Review: Arcadia by Austin Shakespeare
by Michael Meigs
Tom Stoppard's Arcadia shines with wit and whimsicality. The dialogues between these characters are so quick and clever that sometimes you perch on the edge of your seat, breathlessly holding back your laughter so that you won't miss a single syllable. This is wit writ deep -- in the characters, their contrasting views of the world and their social positions; in dissembling, feuding and courtship; and in the juxtaposition and then the overlapping within the same genteel English manor house of events that occurred in 1809 and modern- day investigations of those events by archeologists and academics. The message is that truth is unknowable and that life occurs only in the flicker and illumination of the present moment.
Unlike other arts, theatre performances occur in all four dimensions. The fourth, that of time, is the most challenging, for actions occurring before your eyes will never exactly replicate themselves.
In keeping with that theme, Arcadia is both an investigation and a detective story. It opens in 1809 as impecunious tutor Septimus Hodge is artfully avoiding difficult questions posed by his aristocratic pupil Thomasina Coverly. "Carnal embrace" becomes a theme of equivocation, not only in the classroom but also when outraged versifier Ezra Chater accuses Hodge and demands the satisfaction of a duel.
Young Thomasina is getting an earful, learning things far more interesting than her mother Lady Coverly will tolerate. Then, just as we have settled in with the characters to work through these intriguing complications, Stoppard delivers us to the present day. In the same setting, with the same furnishings and props, we see the attractive Chloë, a Coverly descendant, usher in a visitor.
Elements mixed into these lively plots include the construction of an extensive garden in full romantic style, complete with a hermitage ("But where am I to enlist a hermit?" complains Lady Coverly); Thomasina's notion that mathematics would be much more interesting if one could somehow go beyond sterile geometry into the description of living things; the activities of Lord Byron at the estate; peppy academic and personal wrangling between Bernard and Hannah; the death of a botanist bitten by a monkey; and the nonchalant reactions of three contemporary Coverly siblings: Valentine the yoga-practicing geek, Chloe the courteous, luscious young thing, and Gus, who's severely inhibited and obsessive.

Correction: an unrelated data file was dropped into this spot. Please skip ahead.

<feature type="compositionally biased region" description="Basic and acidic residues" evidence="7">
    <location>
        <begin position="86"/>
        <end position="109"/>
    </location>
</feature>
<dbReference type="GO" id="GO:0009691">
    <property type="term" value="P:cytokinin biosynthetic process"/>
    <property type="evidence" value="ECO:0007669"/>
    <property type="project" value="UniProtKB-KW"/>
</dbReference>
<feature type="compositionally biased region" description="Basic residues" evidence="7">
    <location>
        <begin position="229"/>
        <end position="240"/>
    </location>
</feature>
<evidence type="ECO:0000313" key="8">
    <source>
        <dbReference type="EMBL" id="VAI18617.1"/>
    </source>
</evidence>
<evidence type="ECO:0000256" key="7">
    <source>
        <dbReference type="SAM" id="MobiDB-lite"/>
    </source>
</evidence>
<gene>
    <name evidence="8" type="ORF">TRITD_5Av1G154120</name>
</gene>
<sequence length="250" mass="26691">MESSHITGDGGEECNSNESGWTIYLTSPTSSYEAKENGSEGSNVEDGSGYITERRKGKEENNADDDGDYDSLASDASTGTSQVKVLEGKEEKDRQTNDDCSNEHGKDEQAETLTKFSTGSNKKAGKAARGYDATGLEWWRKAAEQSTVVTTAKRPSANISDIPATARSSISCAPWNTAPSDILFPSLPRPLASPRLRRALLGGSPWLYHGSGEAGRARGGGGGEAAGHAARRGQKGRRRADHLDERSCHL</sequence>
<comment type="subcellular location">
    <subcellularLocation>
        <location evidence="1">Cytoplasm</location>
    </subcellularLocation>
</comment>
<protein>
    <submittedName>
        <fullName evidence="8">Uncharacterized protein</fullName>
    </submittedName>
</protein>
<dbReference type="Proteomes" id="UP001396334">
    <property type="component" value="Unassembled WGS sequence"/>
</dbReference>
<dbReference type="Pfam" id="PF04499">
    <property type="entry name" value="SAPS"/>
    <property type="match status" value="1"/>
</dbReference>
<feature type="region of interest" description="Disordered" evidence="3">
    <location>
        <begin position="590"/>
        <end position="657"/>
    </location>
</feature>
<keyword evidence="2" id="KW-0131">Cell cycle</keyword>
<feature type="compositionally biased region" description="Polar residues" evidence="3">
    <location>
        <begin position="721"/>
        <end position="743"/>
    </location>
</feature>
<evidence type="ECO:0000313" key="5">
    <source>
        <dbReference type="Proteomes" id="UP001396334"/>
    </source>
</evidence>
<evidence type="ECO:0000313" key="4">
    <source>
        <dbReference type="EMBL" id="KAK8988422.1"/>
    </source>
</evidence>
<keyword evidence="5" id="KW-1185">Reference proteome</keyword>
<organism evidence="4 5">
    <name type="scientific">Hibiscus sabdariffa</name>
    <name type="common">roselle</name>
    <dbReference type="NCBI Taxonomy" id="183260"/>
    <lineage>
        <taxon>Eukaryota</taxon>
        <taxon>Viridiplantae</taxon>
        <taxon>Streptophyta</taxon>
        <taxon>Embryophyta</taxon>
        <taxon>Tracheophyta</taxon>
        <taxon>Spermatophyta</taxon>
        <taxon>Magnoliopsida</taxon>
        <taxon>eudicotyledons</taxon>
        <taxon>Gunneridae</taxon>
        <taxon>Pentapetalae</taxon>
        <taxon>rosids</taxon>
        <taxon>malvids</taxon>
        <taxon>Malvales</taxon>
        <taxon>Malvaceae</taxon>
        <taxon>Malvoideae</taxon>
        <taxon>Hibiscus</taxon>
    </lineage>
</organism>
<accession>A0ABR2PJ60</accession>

The cast is outstanding, without exception. Georgia McLeland as earnest Thomasina is the youngest of them, a veteran of LBJ High School productions and of all three Young Shakespeare summer productions at the Curtain Theatre. McLeland is a natural -- perfectly in mastery of her character, playful and thoughtful by turns and entirely convincing. Our hearts go out to her as we watch her quiet delight at her first and last waltz with Septimus in the final scene.
Other young adults we've seen on this stage and elsewhere in Austin: Collin Bjork, erstwhile Romeo for this company, now has a very adult gravity and concentration as the tutor, while Philip Kreyche as the modern day Valentine Coverley shows that his talent in creating a fully vivid contemporary character is just as valid as his various earlier portrayals of costumed major figures of the drama.
Ciccolella tells us that Stoppard is an autodidact, astonishingly, a writer without a college degree. Even so, he's a fine observer of that world, judging from his cheerful, clever satire of the antagonism and intellectual sparring between Shelby Davenport as Bernard and the tersely delightful Liz Beckham as Hannah. Other characters are distinctive and deftly delivered -- with special recognition to Steve Cruz for doubling as the tweedy landscape architect and as the ponderously servile butler Jellaby. It was fun to have Gwen Kelso back with us for a time to do the imperious Lady Coverly before she returns to her new digs in New York.
We don’t know, and neither the character nor the actor would tell us that evening. Gurevich was the only cast member who did not turn up on stage after the performance for the Q&A.
A feverish investigator, similar to Bernard Nightingale, might seize upon that single detail to build an entire, coherent and probably entirely inaccurate back story. . . .
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